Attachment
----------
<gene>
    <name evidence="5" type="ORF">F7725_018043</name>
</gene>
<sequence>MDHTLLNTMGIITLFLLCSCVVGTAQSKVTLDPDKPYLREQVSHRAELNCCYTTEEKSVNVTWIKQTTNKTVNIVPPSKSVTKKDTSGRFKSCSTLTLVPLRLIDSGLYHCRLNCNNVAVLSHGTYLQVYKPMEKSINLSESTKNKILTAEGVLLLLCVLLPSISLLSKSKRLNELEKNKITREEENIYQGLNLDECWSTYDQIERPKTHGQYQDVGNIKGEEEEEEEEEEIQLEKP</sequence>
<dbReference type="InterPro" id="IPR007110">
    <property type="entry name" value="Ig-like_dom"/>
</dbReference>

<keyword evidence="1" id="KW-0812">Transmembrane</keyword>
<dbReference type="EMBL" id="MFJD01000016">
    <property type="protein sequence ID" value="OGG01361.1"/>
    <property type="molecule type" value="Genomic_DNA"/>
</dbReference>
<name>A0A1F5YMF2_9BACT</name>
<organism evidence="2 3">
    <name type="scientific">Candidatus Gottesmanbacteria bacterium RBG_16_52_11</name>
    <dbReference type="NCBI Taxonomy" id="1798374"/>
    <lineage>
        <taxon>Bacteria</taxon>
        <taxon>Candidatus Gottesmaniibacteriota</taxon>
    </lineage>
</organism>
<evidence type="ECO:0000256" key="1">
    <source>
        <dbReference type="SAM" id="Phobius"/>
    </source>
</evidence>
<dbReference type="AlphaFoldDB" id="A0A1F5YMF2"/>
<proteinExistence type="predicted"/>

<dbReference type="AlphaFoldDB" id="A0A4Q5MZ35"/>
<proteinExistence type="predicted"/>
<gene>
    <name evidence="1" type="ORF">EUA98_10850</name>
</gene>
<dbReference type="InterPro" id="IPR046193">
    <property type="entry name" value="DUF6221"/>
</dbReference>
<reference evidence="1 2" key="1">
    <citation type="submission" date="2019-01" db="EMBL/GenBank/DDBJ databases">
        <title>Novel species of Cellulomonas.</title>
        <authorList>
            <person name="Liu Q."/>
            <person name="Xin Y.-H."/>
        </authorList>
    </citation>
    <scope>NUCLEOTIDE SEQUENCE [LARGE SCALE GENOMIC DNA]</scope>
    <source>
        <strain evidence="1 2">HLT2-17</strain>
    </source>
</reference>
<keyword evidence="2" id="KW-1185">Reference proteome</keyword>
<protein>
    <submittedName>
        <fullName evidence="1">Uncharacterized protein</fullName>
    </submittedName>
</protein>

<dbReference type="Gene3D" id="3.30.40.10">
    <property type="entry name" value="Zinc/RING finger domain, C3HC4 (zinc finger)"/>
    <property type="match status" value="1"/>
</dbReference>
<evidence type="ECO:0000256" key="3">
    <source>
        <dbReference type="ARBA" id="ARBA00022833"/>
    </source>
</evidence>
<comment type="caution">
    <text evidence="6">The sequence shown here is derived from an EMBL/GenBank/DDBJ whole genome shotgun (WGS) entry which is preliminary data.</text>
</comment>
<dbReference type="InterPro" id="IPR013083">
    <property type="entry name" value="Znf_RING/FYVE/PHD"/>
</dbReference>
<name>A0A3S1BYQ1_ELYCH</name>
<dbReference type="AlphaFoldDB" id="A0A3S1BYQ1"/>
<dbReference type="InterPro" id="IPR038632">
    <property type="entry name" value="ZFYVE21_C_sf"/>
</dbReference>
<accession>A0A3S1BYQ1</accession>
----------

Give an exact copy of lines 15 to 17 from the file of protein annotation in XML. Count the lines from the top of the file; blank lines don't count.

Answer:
    <name type="scientific">Candidatus Gottesmanbacteria bacterium RBG_16_52_11</name>
    <dbReference type="NCBI Taxonomy" id="1798374"/>
    <lineage>